Method and apparatus for conditioning refuse

A method and apparatus for treating refuse by non-combustibly shrinking polyfoam plastics in the refuse. The trash is heated at a temperature between and for a minimum period of time. A rotatable chamber heats the refuse and transports the refuse for the minimum period of time. An operator controls the rate of rotation of the chamber and thus the time of heating in accordance with the moisture content of the refuse. A steam/air mixture used as a heat medium serves to kill bacteria in the refuse in addition to shrinking. and drying the refuse.

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The invention relates to the disposal/treatment of refuse in the form of solid waste material, and more particularly to a method and apparatus for conditioning refuse by the noncombustible shrinking of polyfoam plastic material as one stage in the refuse disposal process.

Over the past 10 years, the quantity and character of household refuse and fast food refuse has changed measurably. The amount of trash generated has increased per person per day and the population has increased by some 30 million people. It is believed that the daily amount of trash for disposal in 1980 has increased by about forty percent (40%), while available disposal space has been decreasing.

The commingled household waste of today contains a very large percentage more of plastics and aluminum than household waste did 10 years ago. The methods for disposal include landfills, incineration and household separation of certain recyclable items with separate pickup for each item being necessary. All three methods are becoming increasingly expensive. In addition, it is very difficult to recycle recyclables in inner city trash by existing methods.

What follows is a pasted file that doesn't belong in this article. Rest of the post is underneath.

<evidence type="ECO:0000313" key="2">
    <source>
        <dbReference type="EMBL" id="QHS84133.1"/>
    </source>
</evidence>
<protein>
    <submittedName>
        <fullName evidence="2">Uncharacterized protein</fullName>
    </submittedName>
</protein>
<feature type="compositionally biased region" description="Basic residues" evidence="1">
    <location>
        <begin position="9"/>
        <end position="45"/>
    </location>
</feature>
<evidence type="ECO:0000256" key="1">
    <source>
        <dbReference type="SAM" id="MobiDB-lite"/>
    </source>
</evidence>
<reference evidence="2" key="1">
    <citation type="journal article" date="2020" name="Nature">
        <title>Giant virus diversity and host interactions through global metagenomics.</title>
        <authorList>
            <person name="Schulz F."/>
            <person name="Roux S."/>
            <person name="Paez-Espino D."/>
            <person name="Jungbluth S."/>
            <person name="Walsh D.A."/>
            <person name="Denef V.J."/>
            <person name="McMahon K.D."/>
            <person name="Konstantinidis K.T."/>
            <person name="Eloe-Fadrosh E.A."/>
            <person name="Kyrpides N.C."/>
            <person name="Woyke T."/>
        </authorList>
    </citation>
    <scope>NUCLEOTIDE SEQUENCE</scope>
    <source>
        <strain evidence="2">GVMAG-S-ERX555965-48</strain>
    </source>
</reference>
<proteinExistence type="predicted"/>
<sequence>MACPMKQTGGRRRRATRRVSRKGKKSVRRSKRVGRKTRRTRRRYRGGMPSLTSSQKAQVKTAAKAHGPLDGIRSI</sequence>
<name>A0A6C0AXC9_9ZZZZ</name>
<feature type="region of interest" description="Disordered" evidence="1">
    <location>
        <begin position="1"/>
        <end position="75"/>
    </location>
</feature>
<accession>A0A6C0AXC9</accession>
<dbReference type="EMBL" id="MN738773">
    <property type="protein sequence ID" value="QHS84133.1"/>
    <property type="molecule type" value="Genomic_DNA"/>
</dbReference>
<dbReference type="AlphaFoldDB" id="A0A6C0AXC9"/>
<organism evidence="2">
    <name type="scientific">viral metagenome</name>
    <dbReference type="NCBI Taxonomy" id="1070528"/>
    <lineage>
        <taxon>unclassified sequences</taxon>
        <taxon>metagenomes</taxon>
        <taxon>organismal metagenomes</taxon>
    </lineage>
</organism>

It is particularly desirable to have a method for disposing of and recycling certain municipal solid wastes both safely and economically and in a manner that does not harm the environment. Wastes from various sources including households, fast food restaurants and other commercial establishments including airports, sports arenas and other businesses contain cups and dishes made from polyfoam plastic material. The burning of such polyfoam plastics poses direct problems to the environment from the resulting exhaust gases. In addition, the dumping of such materials at land storage locations also effects the environment in that such plastics are not generally biodegradable and occupy an inordinately greater volume.

It is therefore an object of the present invention to optimize the recycling of certain municipal solid wastes safely and economically without harming the environment.

It is a further object of the present invention to provide a method and apparatus for the disposal of polyfoam plastic type material including foam cups, dishes and containers. It is a further object of the present invention to provide a method and apparatus for preprocessing of polyfoam plastic materials such as foam cups and dishes in order to prepare the refuse for a subsequent sorting processes of recyclable and objectionable inorganics.

It is an additional object of the present invention to provide a conditioning stage in a waste disposal system which may be included within presently existing solid waste disposable facilities.

It is a further object of the present invention to optimize the recovery of aluminum, steel, plastic, glass, textiles and waste paper by treating the refuse before sorting.

It is an additional object of the present invention to have a method for shrinking polyfoam plastic materials, thus requiring far less volume for an eventual disposal site or for separation and recycling.

It is a further object of the present invention to shrink noncombustibly large volumes of polyfoam material quickly and safely in order to prepare the material for recycling.


These and other objects of the invention are achieved in a method and apparatus wherein refuse including polyfoam plastics is heated at a temperature of between and for a minimum period of time, causing non-combustible shrinking of the polyfoam plastics.

One of the disclosed embodiments causes the drying and sanitizing of the refuse stream in general, and the trash is separated with objects 6 inches and smaller being drawn off separately for easier recycling.


FIG. 1 is a flow diagram of a system using a preferred embodiment of the refuse conditioner of the present invention.

FIG. 2 is a partial side view of the refuse conditioner of FIG. 1.

FIG. 3 is a view taken along a section 3--3 of the conditioner of FIG. 2.